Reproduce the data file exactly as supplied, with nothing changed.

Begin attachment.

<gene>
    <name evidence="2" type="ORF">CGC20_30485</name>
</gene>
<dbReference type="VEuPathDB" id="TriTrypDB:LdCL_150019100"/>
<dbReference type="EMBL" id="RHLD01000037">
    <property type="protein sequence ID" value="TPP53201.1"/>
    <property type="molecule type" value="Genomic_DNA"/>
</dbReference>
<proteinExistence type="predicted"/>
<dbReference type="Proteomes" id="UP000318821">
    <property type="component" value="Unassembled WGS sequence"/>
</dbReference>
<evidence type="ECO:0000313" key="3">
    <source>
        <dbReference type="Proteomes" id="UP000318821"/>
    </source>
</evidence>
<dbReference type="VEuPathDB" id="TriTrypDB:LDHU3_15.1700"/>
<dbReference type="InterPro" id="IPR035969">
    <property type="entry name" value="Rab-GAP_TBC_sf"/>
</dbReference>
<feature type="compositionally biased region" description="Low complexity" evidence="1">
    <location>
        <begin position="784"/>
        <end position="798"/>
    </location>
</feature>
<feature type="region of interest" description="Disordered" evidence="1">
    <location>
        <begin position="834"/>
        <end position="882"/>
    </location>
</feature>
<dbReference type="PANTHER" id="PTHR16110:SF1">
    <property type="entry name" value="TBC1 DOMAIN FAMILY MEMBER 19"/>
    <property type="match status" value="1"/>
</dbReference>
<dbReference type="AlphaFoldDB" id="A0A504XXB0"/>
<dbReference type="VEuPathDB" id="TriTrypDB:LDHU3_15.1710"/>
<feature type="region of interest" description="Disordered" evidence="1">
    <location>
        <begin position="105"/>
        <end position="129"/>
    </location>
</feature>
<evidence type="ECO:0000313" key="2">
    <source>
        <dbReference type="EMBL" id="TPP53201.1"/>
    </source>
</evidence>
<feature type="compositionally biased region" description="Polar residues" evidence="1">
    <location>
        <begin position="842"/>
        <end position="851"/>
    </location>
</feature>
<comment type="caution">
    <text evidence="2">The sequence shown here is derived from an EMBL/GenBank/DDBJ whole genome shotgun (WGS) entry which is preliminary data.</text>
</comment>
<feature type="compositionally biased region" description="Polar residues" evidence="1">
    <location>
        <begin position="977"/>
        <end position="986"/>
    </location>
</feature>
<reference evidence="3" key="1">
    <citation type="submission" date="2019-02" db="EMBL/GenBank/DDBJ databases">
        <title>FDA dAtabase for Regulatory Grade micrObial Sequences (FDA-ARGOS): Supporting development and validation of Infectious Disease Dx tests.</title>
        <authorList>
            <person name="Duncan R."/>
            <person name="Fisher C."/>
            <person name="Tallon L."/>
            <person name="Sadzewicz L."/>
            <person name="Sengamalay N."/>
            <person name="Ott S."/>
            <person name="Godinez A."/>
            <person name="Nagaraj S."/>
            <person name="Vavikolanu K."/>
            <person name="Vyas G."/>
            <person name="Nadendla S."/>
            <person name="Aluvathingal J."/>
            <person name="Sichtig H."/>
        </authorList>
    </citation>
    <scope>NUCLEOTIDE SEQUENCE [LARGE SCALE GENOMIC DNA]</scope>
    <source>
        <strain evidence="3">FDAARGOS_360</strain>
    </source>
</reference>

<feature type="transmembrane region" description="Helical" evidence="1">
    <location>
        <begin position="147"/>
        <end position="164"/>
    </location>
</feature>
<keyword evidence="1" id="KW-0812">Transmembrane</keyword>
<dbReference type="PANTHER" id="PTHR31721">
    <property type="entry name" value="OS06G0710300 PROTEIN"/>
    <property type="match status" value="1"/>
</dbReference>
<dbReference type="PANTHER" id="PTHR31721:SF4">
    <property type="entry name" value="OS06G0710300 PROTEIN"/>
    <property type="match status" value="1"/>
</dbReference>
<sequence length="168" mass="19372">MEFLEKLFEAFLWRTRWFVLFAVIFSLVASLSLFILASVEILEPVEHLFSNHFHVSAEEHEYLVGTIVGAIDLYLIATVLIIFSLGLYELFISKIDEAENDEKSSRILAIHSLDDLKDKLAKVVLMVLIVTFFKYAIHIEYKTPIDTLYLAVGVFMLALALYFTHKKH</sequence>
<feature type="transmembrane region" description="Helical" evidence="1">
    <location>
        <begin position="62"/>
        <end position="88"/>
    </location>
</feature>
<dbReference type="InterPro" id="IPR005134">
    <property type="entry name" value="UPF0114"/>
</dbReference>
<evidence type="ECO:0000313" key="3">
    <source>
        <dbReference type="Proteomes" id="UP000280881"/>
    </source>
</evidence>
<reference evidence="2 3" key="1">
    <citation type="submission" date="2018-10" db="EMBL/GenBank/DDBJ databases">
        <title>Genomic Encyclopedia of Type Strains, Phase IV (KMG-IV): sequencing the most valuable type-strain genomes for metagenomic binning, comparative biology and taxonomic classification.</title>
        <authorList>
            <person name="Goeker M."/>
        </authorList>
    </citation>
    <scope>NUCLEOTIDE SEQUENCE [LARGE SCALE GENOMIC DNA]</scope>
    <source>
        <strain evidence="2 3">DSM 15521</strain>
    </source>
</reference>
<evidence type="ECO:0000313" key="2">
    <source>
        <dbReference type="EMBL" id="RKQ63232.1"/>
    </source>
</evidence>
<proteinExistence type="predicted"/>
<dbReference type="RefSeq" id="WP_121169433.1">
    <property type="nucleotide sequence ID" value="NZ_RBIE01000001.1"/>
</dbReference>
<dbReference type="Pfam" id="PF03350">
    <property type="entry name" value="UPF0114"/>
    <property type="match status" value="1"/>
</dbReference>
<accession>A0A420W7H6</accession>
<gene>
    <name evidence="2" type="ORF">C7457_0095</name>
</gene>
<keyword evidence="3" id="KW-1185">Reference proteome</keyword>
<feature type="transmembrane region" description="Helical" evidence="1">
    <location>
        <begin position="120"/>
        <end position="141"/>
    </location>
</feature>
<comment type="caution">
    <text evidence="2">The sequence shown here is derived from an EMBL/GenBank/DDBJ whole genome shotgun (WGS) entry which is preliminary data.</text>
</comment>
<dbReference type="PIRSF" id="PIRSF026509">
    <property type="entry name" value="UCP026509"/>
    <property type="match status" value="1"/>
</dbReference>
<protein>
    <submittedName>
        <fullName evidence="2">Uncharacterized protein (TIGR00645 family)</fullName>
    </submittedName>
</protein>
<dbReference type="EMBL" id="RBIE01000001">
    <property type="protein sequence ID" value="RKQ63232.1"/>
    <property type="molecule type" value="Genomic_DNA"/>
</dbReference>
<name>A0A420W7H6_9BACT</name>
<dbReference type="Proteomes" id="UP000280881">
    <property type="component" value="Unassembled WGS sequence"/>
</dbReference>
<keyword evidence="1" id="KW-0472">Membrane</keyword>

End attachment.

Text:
<gene>
    <name evidence="2" type="ORF">CGC20_30485</name>
</gene>
<dbReference type="VEuPathDB" id="TriTrypDB:LdCL_150019100"/>
<dbReference type="EMBL" id="RHLD01000037">
    <property type="protein sequence ID" value="TPP53201.1"/>
    <property type="molecule type" value="Genomic_DNA"/>
</dbReference>
<proteinExistence type="predicted"/>
<dbReference type="Proteomes" id="UP000318821">
    <property type="component" value="Unassembled WGS sequence"/>
</dbReference>
<evidence type="ECO:0000313" key="3">
    <source>
        <dbReference type="Proteomes" id="UP000318821"/>
    </source>
</evidence>
<dbReference type="VEuPathDB" id="TriTrypDB:LDHU3_15.1700"/>
<dbReference type="InterPro" id="IPR035969">
    <property type="entry name" value="Rab-GAP_TBC_sf"/>
</dbReference>
<feature type="compositionally biased region" description="Low complexity" evidence="1">
    <location>
        <begin position="784"/>
        <end position="798"/>
    </location>
</feature>
<feature type="region of interest" description="Disordered" evidence="1">
    <location>
        <begin position="834"/>
        <end position="882"/>
    </location>
</feature>
<dbReference type="PANTHER" id="PTHR16110:SF1">
    <property type="entry name" value="TBC1 DOMAIN FAMILY MEMBER 19"/>
    <property type="match status" value="1"/>
</dbReference>
<dbReference type="AlphaFoldDB" id="A0A504XXB0"/>
<dbReference type="VEuPathDB" id="TriTrypDB:LDHU3_15.1710"/>
<feature type="region of interest" description="Disordered" evidence="1">
    <location>
        <begin position="105"/>
        <end position="129"/>
    </location>
</feature>
<evidence type="ECO:0000313" key="2">
    <source>
        <dbReference type="EMBL" id="TPP53201.1"/>
    </source>
</evidence>
<feature type="compositionally biased region" description="Polar residues" evidence="1">
    <location>
        <begin position="842"/>
        <end position="851"/>
    </location>
</feature>
<comment type="caution">
    <text evidence="2">The sequence shown here is derived from an EMBL/GenBank/DDBJ whole genome shotgun (WGS) entry which is preliminary data.</text>
</comment>
<feature type="compositionally biased region" description="Polar residues" evidence="1">
    <location>
        <begin position="977"/>
        <end position="986"/>
    </location>
</feature>
<reference evidence="3" key="1">
    <citation type="submission" date="2019-02" db="EMBL/GenBank/DDBJ databases">
        <title>FDA dAtabase for Regulatory Grade micrObial Sequences (FDA-ARGOS): Supporting development and validation of Infectious Disease Dx tests.</title>
        <authorList>
            <person name="Duncan R."/>
            <person name="Fisher C."/>
            <person name="Tallon L."/>
            <person name="Sadzewicz L."/>
            <person name="Sengamalay N."/>
            <person name="Ott S."/>
            <person name="Godinez A."/>
            <person name="Nagaraj S."/>
            <person name="Vavikolanu K."/>
            <person name="Vyas G."/>
            <person name="Nadendla S."/>
            <person name="Aluvathingal J."/>
            <person name="Sichtig H."/>
        </authorList>
    </citation>
    <scope>NUCLEOTIDE SEQUENCE [LARGE SCALE GENOMIC DNA]</scope>
    <source>
        <strain evidence="3">FDAARGOS_360</strain>
    </source>
</reference>

<feature type="transmembrane region" description="Helical" evidence="1">
    <location>
        <begin position="147"/>
        <end position="164"/>
    </location>
</feature>
<keyword evidence="1" id="KW-0812">Transmembrane</keyword>
<dbReference type="PANTHER" id="PTHR31721">
    <property type="entry name" value="OS06G0710300 PROTEIN"/>
    <property type="match status" value="1"/>
</dbReference>
<dbReference type="PANTHER" id="PTHR31721:SF4">
    <property type="entry name" value="OS06G0710300 PROTEIN"/>
    <property type="match status" value="1"/>
</dbReference>
<sequence length="168" mass="19372">MEFLEKLFEAFLWRTRWFVLFAVIFSLVASLSLFILASVEILEPVEHLFSNHFHVSAEEHEYLVGTIVGAIDLYLIATVLIIFSLGLYELFISKIDEAENDEKSSRILAIHSLDDLKDKLAKVVLMVLIVTFFKYAIHIEYKTPIDTLYLAVGVFMLALALYFTHKKH</sequence>
<feature type="transmembrane region" description="Helical" evidence="1">
    <location>
        <begin position="62"/>
        <end position="88"/>
    </location>
</feature>
<dbReference type="InterPro" id="IPR005134">
    <property type="entry name" value="UPF0114"/>
</dbReference>
<evidence type="ECO:0000313" key="3">
    <source>
        <dbReference type="Proteomes" id="UP000280881"/>
    </source>
</evidence>
<reference evidence="2 3" key="1">
    <citation type="submission" date="2018-10" db="EMBL/GenBank/DDBJ databases">
        <title>Genomic Encyclopedia of Type Strains, Phase IV (KMG-IV): sequencing the most valuable type-strain genomes for metagenomic binning, comparative biology and taxonomic classification.</title>
        <authorList>
            <person name="Goeker M."/>
        </authorList>
    </citation>
    <scope>NUCLEOTIDE SEQUENCE [LARGE SCALE GENOMIC DNA]</scope>
    <source>
        <strain evidence="2 3">DSM 15521</strain>
    </source>
</reference>
<evidence type="ECO:0000313" key="2">
    <source>
        <dbReference type="EMBL" id="RKQ63232.1"/>
    </source>
</evidence>
<proteinExistence type="predicted"/>
<dbReference type="RefSeq" id="WP_121169433.1">
    <property type="nucleotide sequence ID" value="NZ_RBIE01000001.1"/>
</dbReference>
<dbReference type="Pfam" id="PF03350">
    <property type="entry name" value="UPF0114"/>
    <property type="match status" value="1"/>
</dbReference>
<accession>A0A420W7H6</accession>
<gene>
    <name evidence="2" type="ORF">C7457_0095</name>
</gene>
<keyword evidence="3" id="KW-1185">Reference proteome</keyword>
<feature type="transmembrane region" description="Helical" evidence="1">
    <location>
        <begin position="120"/>
        <end position="141"/>
    </location>
</feature>
<comment type="caution">
    <text evidence="2">The sequence shown here is derived from an EMBL/GenBank/DDBJ whole genome shotgun (WGS) entry which is preliminary data.</text>
</comment>
<dbReference type="PIRSF" id="PIRSF026509">
    <property type="entry name" value="UCP026509"/>
    <property type="match status" value="1"/>
</dbReference>
<protein>
    <submittedName>
        <fullName evidence="2">Uncharacterized protein (TIGR00645 family)</fullName>
    </submittedName>
</protein>
<dbReference type="EMBL" id="RBIE01000001">
    <property type="protein sequence ID" value="RKQ63232.1"/>
    <property type="molecule type" value="Genomic_DNA"/>
</dbReference>
<name>A0A420W7H6_9BACT</name>
<dbReference type="Proteomes" id="UP000280881">
    <property type="component" value="Unassembled WGS sequence"/>
</dbReference>
<keyword evidence="1" id="KW-0472">Membrane</keyword>